Barnstorm Turns Five: A Celebration of Identities and Dance Forms

Summer is an exciting time for dance audiences. With performance season ending for those more traditionally structured companies, summer offers an opportunity for dancers and choreographers to travel and experiment with movement and artists they aren’t able to during other parts of the year. These explorations often make it to the festival circuit, with dance lovers traveling far and wide to enjoy these performances that may contain an unlikely combination of dancers or a new concept from an established choreographer that wouldn’t be suited for her standard season.

Fortunately, for the past five years, Houston area audiences have had the privilege of a summertime dance festival right in their own city. This year, Dance Source Houston tapped Elijah Alhadji Gibson, Sue Schroeder, and Janie Yao as their festival curators. Together, they selected twenty original works for a total of three different programs which capture and celebrate an array of identities as well as dance forms. I was fortunate enough to speak with three newcomers in advance of this week long festival: Joel Aguilera, Shaun Keylock, and Rasika Borse.

Joel Aguilera is presenting a world premiere titled Rasa. His work features four male dancers, including himself, and is set to a piece of Latin jazz music called “Tabla Rasa: El Salon Cubano” by Arturo O’Farrill. Inspired by the similarities between breaking and modern techniques, Aguilera aims to marry the two in an effort to create the appearance of one dance form as opposed to an obvious alternating between the two. Citing music as a key component to his artistic process, the Latin jazz genre not only pays homage to his upbringing but is also an active celebration of his Hispanic culture.

Photo by Chris Fucile

Journeying from Portland, Oregon, Shaun Keylock is presenting an excerpt of his full-length work, Calamus. Originally meant for five dancers, he has adapted it for this program for three, of which he is one. Keylock cites Walt Whitman’s Live Oak with Moss and Children of Adam as well as the oral histories of the Civilian Conservation Corps as inspirations. As someone whose work often explores themes and facets of the LGBTQ+ community, Calamus portrays intimate friendships between young men while considering the subversive nature of comradeship among male youth. Further yet, he teamed up with Seattle-based sound artist and drag queen Evan Swope for an original score. Keylock admits that he likes to push technical boundaries to create work that lives somewhere between dance and performance art all the while being grounded in a contemporary dance aesthetic.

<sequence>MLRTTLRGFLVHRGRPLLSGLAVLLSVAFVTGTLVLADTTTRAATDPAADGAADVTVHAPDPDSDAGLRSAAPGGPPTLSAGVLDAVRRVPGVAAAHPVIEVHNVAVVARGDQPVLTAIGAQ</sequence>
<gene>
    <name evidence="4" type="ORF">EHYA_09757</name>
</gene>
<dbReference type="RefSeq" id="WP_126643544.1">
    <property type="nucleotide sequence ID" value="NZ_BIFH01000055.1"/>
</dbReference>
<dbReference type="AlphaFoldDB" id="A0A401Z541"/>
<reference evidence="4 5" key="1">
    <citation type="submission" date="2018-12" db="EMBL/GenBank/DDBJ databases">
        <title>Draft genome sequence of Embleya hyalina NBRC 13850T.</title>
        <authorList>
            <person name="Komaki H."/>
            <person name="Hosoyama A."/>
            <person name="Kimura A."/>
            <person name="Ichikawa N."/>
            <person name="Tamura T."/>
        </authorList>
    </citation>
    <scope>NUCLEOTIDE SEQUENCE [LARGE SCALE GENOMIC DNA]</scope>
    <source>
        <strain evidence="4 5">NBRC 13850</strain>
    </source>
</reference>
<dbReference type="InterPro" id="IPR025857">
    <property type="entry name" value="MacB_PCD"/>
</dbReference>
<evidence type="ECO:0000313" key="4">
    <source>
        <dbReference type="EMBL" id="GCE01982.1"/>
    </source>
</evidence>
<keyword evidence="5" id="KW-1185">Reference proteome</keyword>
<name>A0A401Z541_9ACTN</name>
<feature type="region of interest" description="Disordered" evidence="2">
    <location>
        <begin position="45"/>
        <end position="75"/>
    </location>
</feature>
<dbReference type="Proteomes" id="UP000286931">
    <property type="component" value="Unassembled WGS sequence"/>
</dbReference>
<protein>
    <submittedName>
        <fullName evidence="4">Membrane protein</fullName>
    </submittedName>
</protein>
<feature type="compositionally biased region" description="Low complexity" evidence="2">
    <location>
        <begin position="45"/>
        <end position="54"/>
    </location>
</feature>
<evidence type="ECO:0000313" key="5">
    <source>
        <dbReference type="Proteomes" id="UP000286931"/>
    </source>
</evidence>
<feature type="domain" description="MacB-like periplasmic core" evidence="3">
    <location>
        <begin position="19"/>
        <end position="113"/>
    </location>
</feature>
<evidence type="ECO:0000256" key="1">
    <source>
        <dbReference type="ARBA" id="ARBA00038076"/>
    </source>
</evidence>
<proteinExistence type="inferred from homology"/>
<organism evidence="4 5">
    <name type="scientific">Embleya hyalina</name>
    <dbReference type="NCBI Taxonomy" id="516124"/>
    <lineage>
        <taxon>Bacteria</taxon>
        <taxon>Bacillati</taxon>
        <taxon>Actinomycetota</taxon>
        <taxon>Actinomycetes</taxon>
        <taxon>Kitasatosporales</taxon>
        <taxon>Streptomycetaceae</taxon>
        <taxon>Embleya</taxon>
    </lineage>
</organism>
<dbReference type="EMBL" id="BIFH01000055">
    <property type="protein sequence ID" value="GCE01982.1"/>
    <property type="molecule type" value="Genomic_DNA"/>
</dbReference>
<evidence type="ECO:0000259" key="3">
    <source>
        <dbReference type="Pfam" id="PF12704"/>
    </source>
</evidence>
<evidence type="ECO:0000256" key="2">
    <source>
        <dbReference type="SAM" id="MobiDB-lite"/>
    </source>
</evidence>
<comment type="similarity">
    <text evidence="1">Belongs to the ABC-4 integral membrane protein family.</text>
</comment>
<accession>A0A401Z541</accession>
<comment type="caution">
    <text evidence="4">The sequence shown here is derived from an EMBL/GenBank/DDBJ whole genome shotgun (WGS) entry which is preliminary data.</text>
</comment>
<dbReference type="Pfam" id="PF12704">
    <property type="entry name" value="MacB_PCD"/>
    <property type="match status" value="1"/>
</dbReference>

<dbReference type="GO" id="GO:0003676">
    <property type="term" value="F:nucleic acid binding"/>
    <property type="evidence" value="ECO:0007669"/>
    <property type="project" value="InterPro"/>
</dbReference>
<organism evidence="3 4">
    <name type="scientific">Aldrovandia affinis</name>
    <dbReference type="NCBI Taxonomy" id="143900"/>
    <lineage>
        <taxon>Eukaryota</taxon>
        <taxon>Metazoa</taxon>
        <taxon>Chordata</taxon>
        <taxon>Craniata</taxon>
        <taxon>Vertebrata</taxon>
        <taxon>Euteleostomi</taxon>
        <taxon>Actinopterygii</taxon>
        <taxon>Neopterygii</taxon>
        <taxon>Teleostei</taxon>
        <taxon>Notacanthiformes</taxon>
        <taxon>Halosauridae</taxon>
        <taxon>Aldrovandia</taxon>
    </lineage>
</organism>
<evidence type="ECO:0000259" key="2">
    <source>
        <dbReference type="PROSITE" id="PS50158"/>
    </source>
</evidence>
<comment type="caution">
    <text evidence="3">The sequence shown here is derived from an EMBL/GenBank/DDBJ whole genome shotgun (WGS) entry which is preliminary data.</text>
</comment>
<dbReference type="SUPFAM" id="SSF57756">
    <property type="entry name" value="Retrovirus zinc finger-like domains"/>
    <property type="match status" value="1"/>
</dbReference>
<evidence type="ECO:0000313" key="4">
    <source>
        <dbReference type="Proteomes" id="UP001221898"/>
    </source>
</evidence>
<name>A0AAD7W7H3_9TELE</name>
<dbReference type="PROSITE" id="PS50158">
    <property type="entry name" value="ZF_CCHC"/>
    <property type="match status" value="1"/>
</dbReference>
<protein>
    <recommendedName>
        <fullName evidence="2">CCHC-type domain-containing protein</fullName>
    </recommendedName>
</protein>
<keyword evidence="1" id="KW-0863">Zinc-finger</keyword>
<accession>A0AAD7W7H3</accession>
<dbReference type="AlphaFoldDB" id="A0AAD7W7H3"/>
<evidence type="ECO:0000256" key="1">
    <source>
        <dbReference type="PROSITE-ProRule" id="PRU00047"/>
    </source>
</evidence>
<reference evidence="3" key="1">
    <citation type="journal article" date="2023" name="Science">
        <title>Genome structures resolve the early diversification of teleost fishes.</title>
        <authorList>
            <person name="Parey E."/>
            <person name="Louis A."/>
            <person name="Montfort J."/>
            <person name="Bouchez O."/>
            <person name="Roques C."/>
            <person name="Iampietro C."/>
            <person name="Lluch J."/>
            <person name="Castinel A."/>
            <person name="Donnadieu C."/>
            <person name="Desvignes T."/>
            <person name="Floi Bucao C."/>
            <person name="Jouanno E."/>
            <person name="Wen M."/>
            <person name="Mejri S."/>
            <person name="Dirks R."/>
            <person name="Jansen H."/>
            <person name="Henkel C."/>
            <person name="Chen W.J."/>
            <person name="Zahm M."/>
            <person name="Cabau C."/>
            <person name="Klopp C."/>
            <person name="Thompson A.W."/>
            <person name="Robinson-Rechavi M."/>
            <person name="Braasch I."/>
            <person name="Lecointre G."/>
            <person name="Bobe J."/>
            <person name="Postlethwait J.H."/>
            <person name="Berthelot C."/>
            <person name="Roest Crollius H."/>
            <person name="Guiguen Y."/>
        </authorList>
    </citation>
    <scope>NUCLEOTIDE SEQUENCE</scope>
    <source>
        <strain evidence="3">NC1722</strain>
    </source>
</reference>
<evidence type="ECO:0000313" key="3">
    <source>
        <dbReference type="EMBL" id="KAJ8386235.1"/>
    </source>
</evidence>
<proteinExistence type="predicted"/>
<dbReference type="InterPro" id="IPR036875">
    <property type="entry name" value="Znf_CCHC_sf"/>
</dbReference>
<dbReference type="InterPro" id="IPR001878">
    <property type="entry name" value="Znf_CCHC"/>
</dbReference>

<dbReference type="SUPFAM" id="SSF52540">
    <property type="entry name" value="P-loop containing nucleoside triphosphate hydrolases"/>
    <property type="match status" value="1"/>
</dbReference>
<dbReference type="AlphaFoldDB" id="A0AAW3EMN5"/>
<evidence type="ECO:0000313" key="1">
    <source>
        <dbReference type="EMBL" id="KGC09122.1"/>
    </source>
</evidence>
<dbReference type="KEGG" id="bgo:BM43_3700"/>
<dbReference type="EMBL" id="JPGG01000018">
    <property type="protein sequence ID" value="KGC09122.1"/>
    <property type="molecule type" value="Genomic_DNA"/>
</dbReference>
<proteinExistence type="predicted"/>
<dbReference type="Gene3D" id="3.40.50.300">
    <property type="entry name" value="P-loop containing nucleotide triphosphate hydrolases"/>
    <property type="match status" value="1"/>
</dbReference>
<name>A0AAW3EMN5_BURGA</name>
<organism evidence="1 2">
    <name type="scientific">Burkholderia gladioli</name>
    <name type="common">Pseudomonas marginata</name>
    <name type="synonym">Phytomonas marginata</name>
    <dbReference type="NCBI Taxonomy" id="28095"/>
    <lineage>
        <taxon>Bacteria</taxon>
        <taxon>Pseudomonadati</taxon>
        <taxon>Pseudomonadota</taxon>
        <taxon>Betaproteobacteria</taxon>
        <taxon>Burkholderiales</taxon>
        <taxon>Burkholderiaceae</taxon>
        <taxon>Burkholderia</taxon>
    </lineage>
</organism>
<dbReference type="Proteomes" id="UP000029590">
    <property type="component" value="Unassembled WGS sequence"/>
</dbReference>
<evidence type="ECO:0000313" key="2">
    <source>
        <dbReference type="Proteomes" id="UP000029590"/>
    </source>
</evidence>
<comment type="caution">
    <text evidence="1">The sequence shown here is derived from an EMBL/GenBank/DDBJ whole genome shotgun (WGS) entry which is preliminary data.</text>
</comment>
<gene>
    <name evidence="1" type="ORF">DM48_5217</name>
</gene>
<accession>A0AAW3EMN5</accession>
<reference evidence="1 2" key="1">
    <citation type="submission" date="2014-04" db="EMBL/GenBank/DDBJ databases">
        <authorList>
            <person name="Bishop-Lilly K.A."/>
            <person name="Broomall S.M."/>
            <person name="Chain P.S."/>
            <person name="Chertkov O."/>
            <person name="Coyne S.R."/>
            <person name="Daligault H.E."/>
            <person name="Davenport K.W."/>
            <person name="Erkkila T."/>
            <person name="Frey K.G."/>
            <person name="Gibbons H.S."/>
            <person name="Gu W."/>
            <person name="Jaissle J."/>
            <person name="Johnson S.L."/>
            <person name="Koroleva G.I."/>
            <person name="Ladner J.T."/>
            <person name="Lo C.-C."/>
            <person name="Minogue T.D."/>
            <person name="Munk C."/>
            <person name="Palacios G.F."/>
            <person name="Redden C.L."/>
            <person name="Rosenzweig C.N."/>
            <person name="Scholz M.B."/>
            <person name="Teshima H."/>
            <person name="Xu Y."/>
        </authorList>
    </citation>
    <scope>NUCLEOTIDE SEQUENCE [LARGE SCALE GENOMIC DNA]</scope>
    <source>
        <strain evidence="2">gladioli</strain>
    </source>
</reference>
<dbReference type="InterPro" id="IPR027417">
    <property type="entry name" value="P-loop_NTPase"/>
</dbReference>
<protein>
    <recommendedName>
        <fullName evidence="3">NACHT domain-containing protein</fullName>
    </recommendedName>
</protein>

By teaming up with Soul Feet Dance, a premiere Bollywood company from Calgary, Rasika Borse has orchestrated a cross-cultural exchange in her piece Garba: A Circle of Celebration. A work that consists of ten dancers, five from Houston and five from Calgary, Borse is using the upbeat Indian folk dance called “Garba.” According to Borse, Garba is a dance found in Gujrat, India and is performed during the festive season of Navaratri. She explains that this dance traditionally consists of two components, the first being the Garba which is performed in a circle in honour of the Goddess Durga. The second is called “Dandiya” during which partners beat together sticks (dandiyas) in expression of their merriment which comes after a ritual has been performed. In an effort to create a true Garba environment for the audience, Borse uses traditional folk Gujart Garba song and Garba dress.

Dance Source Houston will present all three programs of Barnstorm Dance Fest from June 19-23rd at the MATCH theater located at 3400 Main Street in midtown. Joel Aguilera’s work will be presented as part of Program A on June 19th and June 22nd at 8:00 PM. Shaun Keylock’s piece will be presented as part of Program B on June 20 and June 22 at 8:00 PM. Finally, Riska Borse will present her work as part of Program C on June 21st and June 23rd at 8:00 PM. To purchase tickets, please visit the MATCH’s website at

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